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Bloom Sequences

Most flower gardeners enjoy sequences of bloom in their beds.

Colorful blooms.

Most flower gardeners enjoy sequences of bloom in their beds. This can be achieved by having enough different varieties of perennials that there is always bloom in one bed by different plants at different times.

Or if one has a number of different beds, each can feature plants that bloom at different times so that the focus of attention moves from bed to bed across the growing season.

Additionally, if annuals are incorporated in the plantings, they can provide color in the foreground of beds that also contain taller perennials that bloom in complimentary colors at various times during the growing season.

For example, a bed might contain daffodils and other spring bulbs early on, and then their foliage is later concealed by day lilies that grow up to hide the decaying bulb foliage.

Clumps of peonies and iris that bloom in late spring and early summer and clumps of asters and chrysanthemums for the fall display can also be included. For example, a garden with four beds where the focus shifts between them might have one bed of spring bulbs combined with perennials and cranesbill geraniums to come up as the bulbs die down. The next bed to bloom could be peonies and iris, and the next could be purple salvia and yellow achillea. The fourth could be made up of fall bloomers including perhaps some shrubs with berries.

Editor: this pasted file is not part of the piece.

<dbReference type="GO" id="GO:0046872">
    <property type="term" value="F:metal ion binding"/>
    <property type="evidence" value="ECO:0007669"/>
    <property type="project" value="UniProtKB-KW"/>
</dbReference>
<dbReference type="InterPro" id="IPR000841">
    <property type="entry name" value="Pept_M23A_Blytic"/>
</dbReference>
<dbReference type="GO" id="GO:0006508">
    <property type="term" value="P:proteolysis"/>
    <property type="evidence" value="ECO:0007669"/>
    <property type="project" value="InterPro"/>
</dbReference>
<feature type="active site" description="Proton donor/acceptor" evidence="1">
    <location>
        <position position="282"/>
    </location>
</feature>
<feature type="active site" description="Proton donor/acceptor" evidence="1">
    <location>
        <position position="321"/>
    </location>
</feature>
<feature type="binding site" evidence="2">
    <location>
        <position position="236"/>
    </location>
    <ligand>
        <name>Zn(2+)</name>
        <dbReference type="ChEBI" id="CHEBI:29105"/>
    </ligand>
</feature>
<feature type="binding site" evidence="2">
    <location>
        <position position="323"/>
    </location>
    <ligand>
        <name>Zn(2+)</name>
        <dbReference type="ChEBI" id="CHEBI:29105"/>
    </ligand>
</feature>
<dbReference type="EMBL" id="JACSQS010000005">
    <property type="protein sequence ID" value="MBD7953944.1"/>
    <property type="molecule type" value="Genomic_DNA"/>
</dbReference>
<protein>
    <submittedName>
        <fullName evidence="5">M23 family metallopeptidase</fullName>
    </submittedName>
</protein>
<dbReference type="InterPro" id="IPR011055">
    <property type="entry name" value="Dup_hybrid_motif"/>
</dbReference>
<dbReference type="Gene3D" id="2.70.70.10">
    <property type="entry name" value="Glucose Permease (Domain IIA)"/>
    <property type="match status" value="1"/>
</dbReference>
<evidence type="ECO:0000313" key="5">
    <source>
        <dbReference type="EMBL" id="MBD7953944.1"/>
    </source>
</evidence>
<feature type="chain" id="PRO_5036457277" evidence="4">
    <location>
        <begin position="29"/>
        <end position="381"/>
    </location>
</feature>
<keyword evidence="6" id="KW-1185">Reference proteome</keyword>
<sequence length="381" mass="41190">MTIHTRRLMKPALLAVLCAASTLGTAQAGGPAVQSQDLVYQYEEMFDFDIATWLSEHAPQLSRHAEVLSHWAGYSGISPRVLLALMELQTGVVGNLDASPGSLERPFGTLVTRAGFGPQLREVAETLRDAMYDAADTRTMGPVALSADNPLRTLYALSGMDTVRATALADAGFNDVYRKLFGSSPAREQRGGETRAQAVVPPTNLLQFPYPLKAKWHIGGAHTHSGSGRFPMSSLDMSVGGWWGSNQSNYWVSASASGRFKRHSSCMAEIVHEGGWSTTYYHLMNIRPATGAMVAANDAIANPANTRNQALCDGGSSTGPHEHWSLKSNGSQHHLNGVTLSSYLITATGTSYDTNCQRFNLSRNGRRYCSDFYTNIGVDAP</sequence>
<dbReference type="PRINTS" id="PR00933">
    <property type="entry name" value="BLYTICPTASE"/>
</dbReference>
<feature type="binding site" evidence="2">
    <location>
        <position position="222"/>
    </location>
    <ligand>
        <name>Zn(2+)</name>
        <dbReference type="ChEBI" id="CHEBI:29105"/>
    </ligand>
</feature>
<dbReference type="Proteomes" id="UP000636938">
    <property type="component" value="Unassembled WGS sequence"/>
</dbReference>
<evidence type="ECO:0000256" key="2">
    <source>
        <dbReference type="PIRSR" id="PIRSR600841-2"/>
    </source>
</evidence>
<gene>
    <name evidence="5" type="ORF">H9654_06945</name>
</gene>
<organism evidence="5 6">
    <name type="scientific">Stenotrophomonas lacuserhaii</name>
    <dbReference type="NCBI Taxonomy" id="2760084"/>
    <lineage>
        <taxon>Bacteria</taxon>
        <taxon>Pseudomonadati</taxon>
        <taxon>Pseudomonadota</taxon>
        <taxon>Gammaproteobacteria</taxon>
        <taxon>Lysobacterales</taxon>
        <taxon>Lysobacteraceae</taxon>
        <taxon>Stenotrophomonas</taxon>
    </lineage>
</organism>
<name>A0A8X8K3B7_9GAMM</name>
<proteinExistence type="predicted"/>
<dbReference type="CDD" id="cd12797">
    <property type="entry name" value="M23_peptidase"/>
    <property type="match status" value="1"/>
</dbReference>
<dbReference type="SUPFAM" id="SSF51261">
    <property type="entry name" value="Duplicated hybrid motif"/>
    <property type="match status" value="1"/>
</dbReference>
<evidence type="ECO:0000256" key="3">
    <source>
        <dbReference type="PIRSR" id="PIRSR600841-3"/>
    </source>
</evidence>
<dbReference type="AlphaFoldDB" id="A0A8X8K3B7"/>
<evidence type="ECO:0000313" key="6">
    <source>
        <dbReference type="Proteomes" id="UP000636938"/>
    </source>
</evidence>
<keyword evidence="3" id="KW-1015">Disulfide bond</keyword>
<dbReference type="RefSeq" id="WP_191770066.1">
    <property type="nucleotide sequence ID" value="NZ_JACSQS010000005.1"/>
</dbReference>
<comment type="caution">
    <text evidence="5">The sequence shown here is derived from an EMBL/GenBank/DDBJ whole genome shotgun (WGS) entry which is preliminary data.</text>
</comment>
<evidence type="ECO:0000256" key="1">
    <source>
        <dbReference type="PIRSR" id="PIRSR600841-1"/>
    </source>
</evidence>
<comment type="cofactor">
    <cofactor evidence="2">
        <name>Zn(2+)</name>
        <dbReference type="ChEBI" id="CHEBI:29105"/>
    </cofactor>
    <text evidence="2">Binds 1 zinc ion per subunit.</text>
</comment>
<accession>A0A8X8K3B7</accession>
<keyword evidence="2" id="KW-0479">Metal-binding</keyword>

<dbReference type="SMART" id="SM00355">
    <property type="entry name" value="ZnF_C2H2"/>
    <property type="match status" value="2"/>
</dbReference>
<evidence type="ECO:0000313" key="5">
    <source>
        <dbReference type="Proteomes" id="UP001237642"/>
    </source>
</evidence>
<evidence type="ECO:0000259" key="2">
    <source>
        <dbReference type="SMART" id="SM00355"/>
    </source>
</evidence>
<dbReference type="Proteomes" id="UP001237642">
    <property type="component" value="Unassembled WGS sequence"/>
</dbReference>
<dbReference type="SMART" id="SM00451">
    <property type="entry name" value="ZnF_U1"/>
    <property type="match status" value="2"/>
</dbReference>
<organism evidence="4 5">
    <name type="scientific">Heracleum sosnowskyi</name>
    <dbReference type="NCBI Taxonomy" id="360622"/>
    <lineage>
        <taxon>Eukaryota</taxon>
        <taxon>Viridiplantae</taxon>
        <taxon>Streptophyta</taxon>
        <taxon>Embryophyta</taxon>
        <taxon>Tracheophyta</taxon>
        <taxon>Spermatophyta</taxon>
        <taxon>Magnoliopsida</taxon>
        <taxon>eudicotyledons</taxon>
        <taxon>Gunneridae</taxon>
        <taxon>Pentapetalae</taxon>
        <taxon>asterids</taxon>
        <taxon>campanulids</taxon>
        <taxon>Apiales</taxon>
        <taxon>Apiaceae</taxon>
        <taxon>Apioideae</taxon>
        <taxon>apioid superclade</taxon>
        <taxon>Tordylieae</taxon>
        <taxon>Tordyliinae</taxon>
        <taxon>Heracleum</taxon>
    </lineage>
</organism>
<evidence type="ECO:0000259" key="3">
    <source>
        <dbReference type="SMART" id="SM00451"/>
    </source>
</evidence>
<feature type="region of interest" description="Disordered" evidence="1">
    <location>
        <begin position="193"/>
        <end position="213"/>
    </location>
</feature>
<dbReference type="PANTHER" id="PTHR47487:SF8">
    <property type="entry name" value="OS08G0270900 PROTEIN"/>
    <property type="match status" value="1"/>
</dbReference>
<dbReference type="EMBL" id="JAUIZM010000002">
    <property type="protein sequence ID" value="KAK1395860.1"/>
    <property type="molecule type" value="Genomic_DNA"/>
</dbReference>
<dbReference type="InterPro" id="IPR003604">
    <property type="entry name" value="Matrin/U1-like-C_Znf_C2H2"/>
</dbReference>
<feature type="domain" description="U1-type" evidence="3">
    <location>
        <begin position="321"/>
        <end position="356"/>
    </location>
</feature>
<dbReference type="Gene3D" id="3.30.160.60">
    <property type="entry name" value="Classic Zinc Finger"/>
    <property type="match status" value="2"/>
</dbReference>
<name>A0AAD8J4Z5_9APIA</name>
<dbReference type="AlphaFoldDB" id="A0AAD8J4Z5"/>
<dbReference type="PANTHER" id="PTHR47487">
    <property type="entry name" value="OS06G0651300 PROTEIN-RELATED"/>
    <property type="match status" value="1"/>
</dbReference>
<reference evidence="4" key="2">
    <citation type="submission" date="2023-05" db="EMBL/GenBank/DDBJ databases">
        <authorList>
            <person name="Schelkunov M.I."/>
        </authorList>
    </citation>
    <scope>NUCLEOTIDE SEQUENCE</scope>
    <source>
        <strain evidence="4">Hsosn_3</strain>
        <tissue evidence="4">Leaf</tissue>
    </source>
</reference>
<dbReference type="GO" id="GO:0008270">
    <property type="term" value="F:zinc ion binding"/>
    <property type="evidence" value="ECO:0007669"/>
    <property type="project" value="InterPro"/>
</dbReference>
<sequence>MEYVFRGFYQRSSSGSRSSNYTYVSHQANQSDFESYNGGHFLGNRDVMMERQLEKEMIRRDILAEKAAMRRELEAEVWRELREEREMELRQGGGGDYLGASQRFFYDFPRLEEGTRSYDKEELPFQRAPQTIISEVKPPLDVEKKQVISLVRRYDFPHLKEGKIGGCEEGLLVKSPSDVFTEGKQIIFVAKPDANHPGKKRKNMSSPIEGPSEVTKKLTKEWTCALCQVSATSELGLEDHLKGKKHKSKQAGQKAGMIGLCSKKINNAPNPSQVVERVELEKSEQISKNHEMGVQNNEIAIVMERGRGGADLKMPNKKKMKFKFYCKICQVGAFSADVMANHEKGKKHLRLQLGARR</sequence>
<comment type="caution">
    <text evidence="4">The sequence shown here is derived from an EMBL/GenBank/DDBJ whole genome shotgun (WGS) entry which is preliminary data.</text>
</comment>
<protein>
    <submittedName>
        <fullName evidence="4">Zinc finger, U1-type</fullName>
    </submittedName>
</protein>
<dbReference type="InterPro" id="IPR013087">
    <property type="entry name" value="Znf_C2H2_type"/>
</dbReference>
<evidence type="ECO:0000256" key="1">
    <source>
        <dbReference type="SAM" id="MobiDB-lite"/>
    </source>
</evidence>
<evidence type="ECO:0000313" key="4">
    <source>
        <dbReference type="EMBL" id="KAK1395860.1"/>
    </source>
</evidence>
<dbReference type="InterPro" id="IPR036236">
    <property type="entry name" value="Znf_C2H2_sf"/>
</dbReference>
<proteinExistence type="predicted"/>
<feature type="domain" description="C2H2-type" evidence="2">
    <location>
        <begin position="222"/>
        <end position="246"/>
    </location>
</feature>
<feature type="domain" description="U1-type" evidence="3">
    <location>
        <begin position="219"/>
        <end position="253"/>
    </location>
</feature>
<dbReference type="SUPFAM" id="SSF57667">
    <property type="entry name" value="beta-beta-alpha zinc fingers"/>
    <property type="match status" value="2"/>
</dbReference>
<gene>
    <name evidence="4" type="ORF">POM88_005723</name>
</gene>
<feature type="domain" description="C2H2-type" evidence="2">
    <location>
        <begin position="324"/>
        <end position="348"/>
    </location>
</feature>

Moya Andrews

, originally from Queensland, Australia, served as Vice Chancellor for Academic Affairs and Dean of the Faculties at Indiana University until 2004. In the same year, Moya began hosting Focus on Flowers for WFIU. In addition, Moya does interviews for Profiles, is a member of the Bloomington Hospital Board, and authored Perennials Short and Tall from Indiana University Press.

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